News & Publications

Research Highlights

US CLIVAR aims to feature the latest research results from the community of scientists participating in our interagency-sponsored projects, working groups, panels, science teams, and workshops. Check out the collection of research highlights below and sort by topic on the right. 

Time of emergence of the anthropogenic signal in storm-related extreme sea level at New York in the GFDL CM4 simulations.
June 1, 2020

Yin and coauthors use the new GFDL CM4 and CM4HR models to consider a series of climate change experiments under the CMIP6 protocol to study characteristics of extreme sea level events and their future evolution in a fully coupled weather, climate, sea level, and storm surge modeling system. They found that even in the absence of global warming, the Gulf Coast is most vulnerable to hurricane-induced storm surge.

A schematic of the transport structure across the Labrador Sea.
May 13, 2020

Zou and coauthors analyzed the transport and property fields across the Labrador Sea using OSNAP observations and an ocean reanalysis dataset GloSea5 to study why recent observations revealed minimal contribution of the Labrador Sea convection to the subpolar AMOC strength. They found that the density compensation has important consequences on the strength of the overturning circulation.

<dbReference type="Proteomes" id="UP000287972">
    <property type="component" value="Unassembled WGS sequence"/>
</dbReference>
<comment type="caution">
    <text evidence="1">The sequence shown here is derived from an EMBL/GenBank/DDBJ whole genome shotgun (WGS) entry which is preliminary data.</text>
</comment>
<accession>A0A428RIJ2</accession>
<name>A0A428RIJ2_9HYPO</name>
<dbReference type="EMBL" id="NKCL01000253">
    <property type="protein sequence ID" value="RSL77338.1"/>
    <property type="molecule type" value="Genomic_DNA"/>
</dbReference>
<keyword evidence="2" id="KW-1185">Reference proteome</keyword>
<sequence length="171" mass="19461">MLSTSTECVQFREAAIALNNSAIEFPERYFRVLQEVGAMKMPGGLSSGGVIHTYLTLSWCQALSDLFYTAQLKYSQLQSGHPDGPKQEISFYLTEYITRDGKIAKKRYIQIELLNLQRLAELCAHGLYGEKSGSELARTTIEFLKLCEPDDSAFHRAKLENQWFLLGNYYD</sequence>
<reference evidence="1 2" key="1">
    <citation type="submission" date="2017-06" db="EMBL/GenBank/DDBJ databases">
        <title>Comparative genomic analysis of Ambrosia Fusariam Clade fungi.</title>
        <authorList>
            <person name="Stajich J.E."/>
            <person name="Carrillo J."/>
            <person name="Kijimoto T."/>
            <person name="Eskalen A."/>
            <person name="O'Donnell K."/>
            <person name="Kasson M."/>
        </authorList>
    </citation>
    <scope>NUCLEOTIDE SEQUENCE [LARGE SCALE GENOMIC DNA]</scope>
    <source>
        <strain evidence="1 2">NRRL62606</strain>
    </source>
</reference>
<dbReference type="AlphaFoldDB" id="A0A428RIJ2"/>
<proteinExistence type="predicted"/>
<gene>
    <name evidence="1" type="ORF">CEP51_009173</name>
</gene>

Efficacy of tropical width perturbations versus normalized extratropical static stability
April 14, 2020

Internal variability and anthropogenic forcing have contributed to the widening of the tropical belt during the last several decades. To better understand the effect of individual anthropogenic drivers (including aerosols) on the tropical belt, Zhao, Allen, and coauthors utilize idealized simulations with very large single forcing perturbations in comprehensive coupled ocean-atmosphere models from the PDRMIP.

Zonally averaged multi-model average shortwave low cloud feedbacks
March 25, 2020

Zelinka and coauthors compared ECS values derived from CO2 quadrupling experiments conducted with CMIP6 and CMIP5 models and found that the latest models warm more than their predecessors by about 0.5˚C. The primary culprit for the enhanced warming was shown to be clouds.

ean 2014-2016 sea surface temperature anomaly (SSTa) in the Northeast Pacific
February 28, 2020

A recent study explored sea surface temperature anomaly forecasts from an ensemble of eight global climate prediction systems contributing to NMME and found that predictability of warm temperature anomalies off the US West Coast was conditional on which process was driving the temperature anomalies in different phases of the heatwave.